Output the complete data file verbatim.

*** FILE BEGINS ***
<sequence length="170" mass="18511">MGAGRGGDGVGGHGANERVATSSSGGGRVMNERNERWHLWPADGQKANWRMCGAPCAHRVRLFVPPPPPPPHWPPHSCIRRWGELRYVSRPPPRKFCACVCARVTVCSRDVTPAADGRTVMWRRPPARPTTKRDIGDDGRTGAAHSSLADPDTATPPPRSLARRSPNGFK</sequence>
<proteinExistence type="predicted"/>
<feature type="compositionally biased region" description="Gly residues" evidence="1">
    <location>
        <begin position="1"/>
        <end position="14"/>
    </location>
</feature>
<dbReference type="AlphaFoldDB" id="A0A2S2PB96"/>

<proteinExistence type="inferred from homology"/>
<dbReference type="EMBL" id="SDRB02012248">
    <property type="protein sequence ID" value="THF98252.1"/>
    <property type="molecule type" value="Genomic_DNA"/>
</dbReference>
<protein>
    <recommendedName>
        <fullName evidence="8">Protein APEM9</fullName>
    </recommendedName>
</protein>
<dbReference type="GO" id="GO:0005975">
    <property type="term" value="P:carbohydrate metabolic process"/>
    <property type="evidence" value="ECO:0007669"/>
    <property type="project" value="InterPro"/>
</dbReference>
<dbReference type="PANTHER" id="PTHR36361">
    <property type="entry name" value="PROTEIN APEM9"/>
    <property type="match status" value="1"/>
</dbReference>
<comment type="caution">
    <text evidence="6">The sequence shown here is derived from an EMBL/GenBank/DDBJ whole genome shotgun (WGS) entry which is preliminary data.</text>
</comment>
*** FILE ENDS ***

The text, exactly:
<sequence length="170" mass="18511">MGAGRGGDGVGGHGANERVATSSSGGGRVMNERNERWHLWPADGQKANWRMCGAPCAHRVRLFVPPPPPPPHWPPHSCIRRWGELRYVSRPPPRKFCACVCARVTVCSRDVTPAADGRTVMWRRPPARPTTKRDIGDDGRTGAAHSSLADPDTATPPPRSLARRSPNGFK</sequence>
<proteinExistence type="predicted"/>
<feature type="compositionally biased region" description="Gly residues" evidence="1">
    <location>
        <begin position="1"/>
        <end position="14"/>
    </location>
</feature>
<dbReference type="AlphaFoldDB" id="A0A2S2PB96"/>

<proteinExistence type="inferred from homology"/>
<dbReference type="EMBL" id="SDRB02012248">
    <property type="protein sequence ID" value="THF98252.1"/>
    <property type="molecule type" value="Genomic_DNA"/>
</dbReference>
<protein>
    <recommendedName>
        <fullName evidence="8">Protein APEM9</fullName>
    </recommendedName>
</protein>
<dbReference type="GO" id="GO:0005975">
    <property type="term" value="P:carbohydrate metabolic process"/>
    <property type="evidence" value="ECO:0007669"/>
    <property type="project" value="InterPro"/>
</dbReference>
<dbReference type="PANTHER" id="PTHR36361">
    <property type="entry name" value="PROTEIN APEM9"/>
    <property type="match status" value="1"/>
</dbReference>
<comment type="caution">
    <text evidence="6">The sequence shown here is derived from an EMBL/GenBank/DDBJ whole genome shotgun (WGS) entry which is preliminary data.</text>
</comment>